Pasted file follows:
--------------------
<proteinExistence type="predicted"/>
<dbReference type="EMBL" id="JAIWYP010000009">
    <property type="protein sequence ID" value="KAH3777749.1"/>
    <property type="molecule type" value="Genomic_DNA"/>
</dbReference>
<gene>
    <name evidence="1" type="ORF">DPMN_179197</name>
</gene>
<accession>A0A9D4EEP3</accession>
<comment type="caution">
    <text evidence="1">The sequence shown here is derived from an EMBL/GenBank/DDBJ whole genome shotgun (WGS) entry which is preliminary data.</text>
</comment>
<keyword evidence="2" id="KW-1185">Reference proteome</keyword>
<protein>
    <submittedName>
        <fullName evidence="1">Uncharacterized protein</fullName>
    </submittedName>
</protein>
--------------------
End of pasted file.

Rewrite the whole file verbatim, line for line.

<proteinExistence type="predicted"/>
<dbReference type="EMBL" id="JAIWYP010000009">
    <property type="protein sequence ID" value="KAH3777749.1"/>
    <property type="molecule type" value="Genomic_DNA"/>
</dbReference>
<gene>
    <name evidence="1" type="ORF">DPMN_179197</name>
</gene>
<accession>A0A9D4EEP3</accession>
<comment type="caution">
    <text evidence="1">The sequence shown here is derived from an EMBL/GenBank/DDBJ whole genome shotgun (WGS) entry which is preliminary data.</text>
</comment>
<keyword evidence="2" id="KW-1185">Reference proteome</keyword>
<protein>
    <submittedName>
        <fullName evidence="1">Uncharacterized protein</fullName>
    </submittedName>
</protein>